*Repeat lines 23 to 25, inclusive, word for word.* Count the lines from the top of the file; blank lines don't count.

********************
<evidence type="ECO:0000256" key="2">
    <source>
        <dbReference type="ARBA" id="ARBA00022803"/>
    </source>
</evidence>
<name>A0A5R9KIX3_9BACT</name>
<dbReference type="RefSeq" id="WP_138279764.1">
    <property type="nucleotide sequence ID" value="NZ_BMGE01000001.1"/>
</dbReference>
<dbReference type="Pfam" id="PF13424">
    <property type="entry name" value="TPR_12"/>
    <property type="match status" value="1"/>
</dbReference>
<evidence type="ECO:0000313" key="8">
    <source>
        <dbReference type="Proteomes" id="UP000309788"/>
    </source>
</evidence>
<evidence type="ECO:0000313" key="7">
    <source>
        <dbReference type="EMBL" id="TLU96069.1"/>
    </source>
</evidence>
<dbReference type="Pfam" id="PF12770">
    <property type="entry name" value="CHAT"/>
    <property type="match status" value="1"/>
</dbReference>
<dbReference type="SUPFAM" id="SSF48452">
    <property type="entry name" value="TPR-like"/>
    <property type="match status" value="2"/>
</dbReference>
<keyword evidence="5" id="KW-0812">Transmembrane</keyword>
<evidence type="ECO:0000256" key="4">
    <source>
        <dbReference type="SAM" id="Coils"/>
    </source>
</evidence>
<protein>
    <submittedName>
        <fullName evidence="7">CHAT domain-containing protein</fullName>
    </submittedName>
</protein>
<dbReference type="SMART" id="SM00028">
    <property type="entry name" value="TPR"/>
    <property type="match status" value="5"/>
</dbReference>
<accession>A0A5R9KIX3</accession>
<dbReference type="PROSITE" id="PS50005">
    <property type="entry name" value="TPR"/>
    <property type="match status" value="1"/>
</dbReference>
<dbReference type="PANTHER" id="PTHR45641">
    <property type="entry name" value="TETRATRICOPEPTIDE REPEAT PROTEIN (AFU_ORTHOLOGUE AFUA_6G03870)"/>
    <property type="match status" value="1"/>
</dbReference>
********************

</evidence>
<dbReference type="Pfam" id="PF12770">
    <property type="entry name" value="CHAT"/>